All India Muslim Personal Law Board informs Supreme Court that Muslim woman is free to enter a mosque to offer Namaz
The All India Muslim Personal Law Board (AIMPLB) has told the Supreme Court on Thursday that a muslim woman is free to enter a mosque to offer Namaz (prayers).
The AIMPLB in it affidavit filed through Advocate MR Shamshad, has taken a categorical stand that entry of women into mosques for offering Namaz is permitted.
The affidavit reads that a Muslim woman is free to enter a Masjid (Mosque) for prayers. It is her option to exercise her right to avail such facilities as available for prayers in a Masjid.
The reply came in response to a Public Interest Litigation (PIL) petition for allowing entry of Muslim women into mosques.
The AIMPLB has stated that the practices of religions in places of worship such as mosques are purely private actions which are regulated by Muttawalis and mosques and the Court or AIMPLB cannot look into making detailed arrangements in such a religious place.
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The affidavit further said that the issues raised in the petition pertain to the management of a religious and to regulating activities connected with a religious place.
Elaborating the relevant Islamic practises AIMPLB submitted that Islam does not make it obligatory for Muslim women for praying five times a day or offer Friday Namaz in congregation, they are permitted to pray in the mosque.
With the submission of Hadith in support of their submission, the reply by AIMPLB said that women have the option to choose to offer prayers either at a mosque or at their home.
It was also submitted that there is no religious text authorising the free intermingling of genders in any Masjid.
The petitioners submission were countered by the petitioner submissions on this aspect as misleading.
The AIMPLB added that even in Mecca and Medina, arrangements have been made to provide separate spaces for women and men during prayer.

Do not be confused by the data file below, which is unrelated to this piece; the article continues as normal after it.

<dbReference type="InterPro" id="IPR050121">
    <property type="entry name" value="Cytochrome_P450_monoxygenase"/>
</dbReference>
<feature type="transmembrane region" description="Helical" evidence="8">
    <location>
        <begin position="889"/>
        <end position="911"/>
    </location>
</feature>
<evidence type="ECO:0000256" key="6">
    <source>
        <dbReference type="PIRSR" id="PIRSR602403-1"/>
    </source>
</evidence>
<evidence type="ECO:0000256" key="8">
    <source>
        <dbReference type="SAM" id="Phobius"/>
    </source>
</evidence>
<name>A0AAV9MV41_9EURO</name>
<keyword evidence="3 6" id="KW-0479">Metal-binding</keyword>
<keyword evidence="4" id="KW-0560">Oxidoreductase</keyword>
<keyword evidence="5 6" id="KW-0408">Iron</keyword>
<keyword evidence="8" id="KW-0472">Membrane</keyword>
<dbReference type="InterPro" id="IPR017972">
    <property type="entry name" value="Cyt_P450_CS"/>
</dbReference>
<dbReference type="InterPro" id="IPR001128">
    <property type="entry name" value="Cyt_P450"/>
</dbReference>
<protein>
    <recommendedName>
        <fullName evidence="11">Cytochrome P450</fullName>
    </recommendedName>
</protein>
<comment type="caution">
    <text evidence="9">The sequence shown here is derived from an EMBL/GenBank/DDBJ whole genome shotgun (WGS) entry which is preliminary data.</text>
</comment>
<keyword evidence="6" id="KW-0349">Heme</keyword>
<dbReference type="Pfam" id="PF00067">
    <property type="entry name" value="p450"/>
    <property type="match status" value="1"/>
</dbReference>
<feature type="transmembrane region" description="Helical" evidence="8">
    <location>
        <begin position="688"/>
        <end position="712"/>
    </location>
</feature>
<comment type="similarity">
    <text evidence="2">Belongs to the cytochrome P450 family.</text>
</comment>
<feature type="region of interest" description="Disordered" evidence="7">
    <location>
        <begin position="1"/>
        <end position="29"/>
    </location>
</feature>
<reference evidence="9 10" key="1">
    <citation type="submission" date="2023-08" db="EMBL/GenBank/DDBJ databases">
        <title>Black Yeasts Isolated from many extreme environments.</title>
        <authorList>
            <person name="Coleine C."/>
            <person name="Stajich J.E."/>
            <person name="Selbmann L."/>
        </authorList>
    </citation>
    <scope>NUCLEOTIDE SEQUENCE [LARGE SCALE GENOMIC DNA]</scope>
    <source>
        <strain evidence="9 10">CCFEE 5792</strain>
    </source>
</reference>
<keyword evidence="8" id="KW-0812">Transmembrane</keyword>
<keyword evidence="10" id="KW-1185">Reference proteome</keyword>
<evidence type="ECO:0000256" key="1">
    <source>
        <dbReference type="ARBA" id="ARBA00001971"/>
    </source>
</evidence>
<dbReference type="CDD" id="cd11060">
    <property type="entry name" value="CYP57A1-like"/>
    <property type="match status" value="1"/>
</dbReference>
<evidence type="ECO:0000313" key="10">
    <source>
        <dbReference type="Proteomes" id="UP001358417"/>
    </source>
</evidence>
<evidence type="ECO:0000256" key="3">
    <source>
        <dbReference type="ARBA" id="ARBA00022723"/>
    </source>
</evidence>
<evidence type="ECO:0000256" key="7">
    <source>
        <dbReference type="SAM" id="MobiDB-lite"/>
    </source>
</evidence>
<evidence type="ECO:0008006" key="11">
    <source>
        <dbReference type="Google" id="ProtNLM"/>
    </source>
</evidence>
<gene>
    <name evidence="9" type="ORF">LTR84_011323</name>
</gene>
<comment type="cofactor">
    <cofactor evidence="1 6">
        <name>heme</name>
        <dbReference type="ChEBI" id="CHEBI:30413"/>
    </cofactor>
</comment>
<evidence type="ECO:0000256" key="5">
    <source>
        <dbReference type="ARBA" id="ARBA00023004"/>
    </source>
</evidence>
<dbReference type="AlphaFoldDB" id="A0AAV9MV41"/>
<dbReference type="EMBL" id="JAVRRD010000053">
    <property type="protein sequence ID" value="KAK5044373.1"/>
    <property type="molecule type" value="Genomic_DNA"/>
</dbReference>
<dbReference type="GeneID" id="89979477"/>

The affidavit however added that the etiquettes of prayer, particularly with respect to no free-intermingling of men and women, are adhered to willingly, strictly, and sincerely by all worshippers,
Talking further,the affidavit added that certain ritual practices in Mecca, such as tawaf, can only be performed at a designated place.
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The affidavit mentions that although tawaf is performed by both men and women in the same place, this does not mean that there is ‘free‘ inter-mixing of the sexes during the ceremony as there are regulations in place to maintain the sanctity of the religious practices in the site.
Talking about fatwa, it stated that a fatwa is an opinion based on religious texts and doctrines which have no statutory force.
It is pertinent to note that Affidavit mentioned that if a believer needs a fatwa, then delivering it cannot be restrained by a judicial order as this would be violative of an individual’s freedom to religious belief, the AIMPLB contended.
The issue about the entry of women into Mosques is one of the questions expected to be considered by a nine-judge Constitution bench, along with other questions concerning women’s rights vis-à-vis rights under Articles 25 and 26 of the Constitution.